The Netgear NAS is $900 plus $340 for 2 Hard Drives gives me $1240 as opposed to the 1.5TB Netgear solution for $1300.  I'm guessing the Western Digital Cavier Hard drives are better than what's coming with the packaged solution.
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SysExpertCommented:
Depends on where you see your business in a year.
Do you want your own Domain, Exchange Server/ mail ?
Do you want a VPN solution and the ability to access any desktop ?

Then an SBS solution may well be the way to go.
NAS and Server solutions will probably supply about the same speed, since both are essentialy limited by Network bandwidth.

A server can have lots of other uses though.

Get at least RAID 1 ( hardware mirroring ) on the server.


I hope this helps !

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jpomrankyAuthor Commented:
I would prefer to outsource most of my technical needs such as an Exchange server as I do not want to support the solution and don't see adding on support personel in the next couple of years.  While I do want to stay up on the technical curve with our company, I also want simplicity.  I have been on call for support and don't wish to handle that until my business is large enough where I can hire tech support.  That will be a couple of years down the road.
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Lee W, MVPTechnology and Business Process AdvisorCommented:
Frankly, I agree - go SBS.  Also, don't overthink this.  Have you worked with SBS?  It's a very easy system to manage and is designed for non-admins to administer.  Most businesses using SBS do NOT have any kind of employed technical staff - they have consultants who stop in periodically and manage it.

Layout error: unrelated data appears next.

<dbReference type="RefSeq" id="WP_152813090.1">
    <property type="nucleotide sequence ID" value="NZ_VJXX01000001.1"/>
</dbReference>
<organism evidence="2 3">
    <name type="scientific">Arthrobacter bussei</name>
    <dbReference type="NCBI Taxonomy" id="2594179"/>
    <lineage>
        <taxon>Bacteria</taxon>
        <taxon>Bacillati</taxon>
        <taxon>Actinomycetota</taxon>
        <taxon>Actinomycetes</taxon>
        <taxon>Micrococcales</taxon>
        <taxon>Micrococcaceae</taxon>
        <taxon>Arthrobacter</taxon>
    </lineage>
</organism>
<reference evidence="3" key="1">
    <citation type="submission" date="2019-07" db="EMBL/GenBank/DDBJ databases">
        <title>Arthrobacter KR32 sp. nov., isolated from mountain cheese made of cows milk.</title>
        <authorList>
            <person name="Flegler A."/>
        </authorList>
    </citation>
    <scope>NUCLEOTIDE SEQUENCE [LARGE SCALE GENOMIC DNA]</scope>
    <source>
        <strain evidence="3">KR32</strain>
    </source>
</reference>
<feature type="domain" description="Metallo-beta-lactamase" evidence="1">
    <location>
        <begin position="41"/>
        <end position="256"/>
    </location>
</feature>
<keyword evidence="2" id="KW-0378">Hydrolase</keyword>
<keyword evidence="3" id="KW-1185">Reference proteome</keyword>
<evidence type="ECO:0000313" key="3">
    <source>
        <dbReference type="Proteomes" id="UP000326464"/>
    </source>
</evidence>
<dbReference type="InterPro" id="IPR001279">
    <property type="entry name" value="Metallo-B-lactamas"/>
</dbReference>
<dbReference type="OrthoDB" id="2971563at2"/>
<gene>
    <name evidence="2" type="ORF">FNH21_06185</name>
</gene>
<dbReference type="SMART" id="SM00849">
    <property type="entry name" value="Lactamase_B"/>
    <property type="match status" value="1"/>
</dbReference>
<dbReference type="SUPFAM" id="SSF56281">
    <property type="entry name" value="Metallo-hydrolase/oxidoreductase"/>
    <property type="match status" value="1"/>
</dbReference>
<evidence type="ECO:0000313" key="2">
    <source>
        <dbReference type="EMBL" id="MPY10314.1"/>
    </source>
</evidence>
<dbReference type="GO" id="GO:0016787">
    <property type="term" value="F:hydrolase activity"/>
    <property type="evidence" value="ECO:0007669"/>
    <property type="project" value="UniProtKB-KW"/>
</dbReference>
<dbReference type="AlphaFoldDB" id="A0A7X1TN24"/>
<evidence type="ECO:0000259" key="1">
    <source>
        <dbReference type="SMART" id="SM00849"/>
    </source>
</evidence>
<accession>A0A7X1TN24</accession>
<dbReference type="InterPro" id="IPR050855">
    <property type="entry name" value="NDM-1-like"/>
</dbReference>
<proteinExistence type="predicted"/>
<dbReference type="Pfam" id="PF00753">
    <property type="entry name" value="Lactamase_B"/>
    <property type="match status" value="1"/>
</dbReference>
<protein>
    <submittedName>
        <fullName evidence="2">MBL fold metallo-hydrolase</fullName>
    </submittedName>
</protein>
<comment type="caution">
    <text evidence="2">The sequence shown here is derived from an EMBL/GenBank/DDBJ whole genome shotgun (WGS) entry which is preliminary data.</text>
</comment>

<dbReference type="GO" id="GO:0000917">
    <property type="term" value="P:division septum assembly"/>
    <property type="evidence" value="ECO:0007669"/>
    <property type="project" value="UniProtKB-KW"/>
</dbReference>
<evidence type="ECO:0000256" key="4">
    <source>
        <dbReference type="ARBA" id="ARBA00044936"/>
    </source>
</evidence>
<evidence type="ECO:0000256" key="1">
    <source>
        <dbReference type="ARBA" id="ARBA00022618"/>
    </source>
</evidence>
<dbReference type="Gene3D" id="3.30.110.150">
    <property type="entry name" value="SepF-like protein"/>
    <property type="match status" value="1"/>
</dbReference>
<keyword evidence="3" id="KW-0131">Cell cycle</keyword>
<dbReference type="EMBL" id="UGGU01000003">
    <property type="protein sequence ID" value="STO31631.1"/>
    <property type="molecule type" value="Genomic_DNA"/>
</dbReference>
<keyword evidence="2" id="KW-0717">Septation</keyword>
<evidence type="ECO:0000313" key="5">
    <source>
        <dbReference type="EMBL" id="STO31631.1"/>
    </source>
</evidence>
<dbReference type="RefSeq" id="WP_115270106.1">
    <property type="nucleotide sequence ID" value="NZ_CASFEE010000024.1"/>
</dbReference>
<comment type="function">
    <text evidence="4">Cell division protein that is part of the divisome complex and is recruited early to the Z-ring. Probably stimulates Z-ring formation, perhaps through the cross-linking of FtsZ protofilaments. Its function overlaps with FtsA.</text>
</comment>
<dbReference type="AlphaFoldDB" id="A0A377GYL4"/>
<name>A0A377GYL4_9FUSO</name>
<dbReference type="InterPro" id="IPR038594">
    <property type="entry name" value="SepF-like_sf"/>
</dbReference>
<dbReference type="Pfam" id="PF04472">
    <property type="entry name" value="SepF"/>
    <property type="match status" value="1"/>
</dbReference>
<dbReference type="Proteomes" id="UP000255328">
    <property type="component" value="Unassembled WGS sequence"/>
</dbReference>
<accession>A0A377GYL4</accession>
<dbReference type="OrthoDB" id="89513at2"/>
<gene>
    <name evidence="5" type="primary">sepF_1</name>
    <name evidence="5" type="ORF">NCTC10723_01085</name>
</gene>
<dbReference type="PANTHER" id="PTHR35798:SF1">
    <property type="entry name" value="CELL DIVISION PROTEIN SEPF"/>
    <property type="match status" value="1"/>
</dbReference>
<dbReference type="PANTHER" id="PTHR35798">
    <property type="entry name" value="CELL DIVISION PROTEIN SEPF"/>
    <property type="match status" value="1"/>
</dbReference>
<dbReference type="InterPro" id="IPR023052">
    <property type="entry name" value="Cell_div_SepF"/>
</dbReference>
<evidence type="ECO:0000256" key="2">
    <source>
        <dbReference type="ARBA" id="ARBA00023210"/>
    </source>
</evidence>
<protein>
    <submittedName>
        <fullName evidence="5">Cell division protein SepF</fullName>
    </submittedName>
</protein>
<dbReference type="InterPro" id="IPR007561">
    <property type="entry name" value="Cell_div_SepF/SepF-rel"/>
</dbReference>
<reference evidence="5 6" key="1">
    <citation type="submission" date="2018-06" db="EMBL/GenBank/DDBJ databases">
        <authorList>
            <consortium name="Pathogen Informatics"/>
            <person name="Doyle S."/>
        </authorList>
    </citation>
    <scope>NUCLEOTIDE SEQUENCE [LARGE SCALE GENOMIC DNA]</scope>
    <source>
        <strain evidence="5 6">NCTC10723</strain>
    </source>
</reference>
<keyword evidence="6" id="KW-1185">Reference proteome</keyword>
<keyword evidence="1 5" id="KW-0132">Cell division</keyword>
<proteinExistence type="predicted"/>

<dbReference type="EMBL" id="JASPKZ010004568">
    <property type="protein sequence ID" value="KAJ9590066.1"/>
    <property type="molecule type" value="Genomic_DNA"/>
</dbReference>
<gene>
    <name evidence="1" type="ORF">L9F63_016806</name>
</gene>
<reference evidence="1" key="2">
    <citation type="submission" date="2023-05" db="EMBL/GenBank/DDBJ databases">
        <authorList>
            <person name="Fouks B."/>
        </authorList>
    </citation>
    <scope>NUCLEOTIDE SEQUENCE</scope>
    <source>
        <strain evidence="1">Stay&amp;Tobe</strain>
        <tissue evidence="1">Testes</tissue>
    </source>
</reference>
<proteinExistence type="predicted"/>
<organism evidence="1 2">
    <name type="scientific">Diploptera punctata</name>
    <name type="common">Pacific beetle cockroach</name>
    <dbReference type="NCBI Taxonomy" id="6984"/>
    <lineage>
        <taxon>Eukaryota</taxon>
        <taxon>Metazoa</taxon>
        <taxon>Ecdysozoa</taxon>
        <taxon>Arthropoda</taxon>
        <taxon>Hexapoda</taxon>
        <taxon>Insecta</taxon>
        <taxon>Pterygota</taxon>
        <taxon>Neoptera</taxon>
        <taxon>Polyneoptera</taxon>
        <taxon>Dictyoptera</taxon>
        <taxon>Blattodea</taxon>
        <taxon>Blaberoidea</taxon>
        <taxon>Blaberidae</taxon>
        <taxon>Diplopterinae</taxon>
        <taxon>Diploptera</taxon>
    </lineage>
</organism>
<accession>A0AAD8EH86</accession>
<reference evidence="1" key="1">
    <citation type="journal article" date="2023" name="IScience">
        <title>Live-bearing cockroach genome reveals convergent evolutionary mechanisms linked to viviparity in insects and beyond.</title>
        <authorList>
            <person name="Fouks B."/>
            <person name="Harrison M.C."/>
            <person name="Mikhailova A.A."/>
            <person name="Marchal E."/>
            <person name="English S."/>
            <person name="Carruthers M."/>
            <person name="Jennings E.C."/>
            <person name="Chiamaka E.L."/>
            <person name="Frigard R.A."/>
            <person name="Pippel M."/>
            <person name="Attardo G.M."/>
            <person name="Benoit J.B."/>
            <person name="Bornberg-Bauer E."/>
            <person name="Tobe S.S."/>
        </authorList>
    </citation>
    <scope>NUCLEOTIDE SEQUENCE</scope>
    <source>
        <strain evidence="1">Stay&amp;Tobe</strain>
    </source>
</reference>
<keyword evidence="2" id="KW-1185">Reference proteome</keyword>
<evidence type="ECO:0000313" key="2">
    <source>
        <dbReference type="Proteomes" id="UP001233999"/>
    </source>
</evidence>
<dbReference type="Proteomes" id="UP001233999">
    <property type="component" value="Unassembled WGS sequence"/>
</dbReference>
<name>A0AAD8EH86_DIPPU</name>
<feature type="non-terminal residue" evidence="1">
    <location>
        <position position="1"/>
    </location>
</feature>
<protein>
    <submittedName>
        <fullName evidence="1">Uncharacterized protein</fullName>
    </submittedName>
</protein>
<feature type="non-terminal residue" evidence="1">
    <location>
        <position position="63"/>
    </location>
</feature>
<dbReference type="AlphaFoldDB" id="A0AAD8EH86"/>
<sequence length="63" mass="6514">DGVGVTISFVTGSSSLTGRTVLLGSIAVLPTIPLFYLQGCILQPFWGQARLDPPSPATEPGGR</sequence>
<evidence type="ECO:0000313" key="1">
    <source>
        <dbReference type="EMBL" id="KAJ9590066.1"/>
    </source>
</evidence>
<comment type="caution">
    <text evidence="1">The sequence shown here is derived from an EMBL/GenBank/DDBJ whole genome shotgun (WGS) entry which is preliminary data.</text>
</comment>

I would recommend hosting your own mail (but not web site) in part because SBS expects you to and frankly, to properly utilize it's abilities, you really need to.

No NAS device I'm aware of is going to give you remote access to your data unless you do something foolish like sticking it on a public ip address.  A server running SBS can provide VPN services and the remote web workplace to allow full remote access to everything you need.

I have some links and how tos on a web page you might find useful:
http://www.lwcomputing.com/tips/static/sbs.asp
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DistinctiveITCommented:
I have implemented on several occasions for small business the Netgear Infrant ReadyNAS. It will provide very little management overhead, as opposed to a server. It also provides easy expansion if you use the X-Raid feature. Just plug in another disk and it automatically expands the storage capacity without having to rebuild the entire raid array. This is a huge feature that can save serious headaches. Low initial cost, with a very strong lifecycle. When and if you ever graduate to a full server-client environment, the ReadyNAS can directly integrate into Windows AD.
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andyalderCommented:
Remote access is simple enough but has nothing to do with the NAS, just setup VPNs between the remote clients and a local firewall, then they are effectively inside the LAN and can use the printers as well as the NAS.

A cheap RAID 1 NAS box will be fine for sharing photos, they're probably backed up on the laptop of whoever took the pic anyway. I wouldn't trust it with the accounts or contracts though but that's probably done by external accountants and solicitors anyway so not your problem.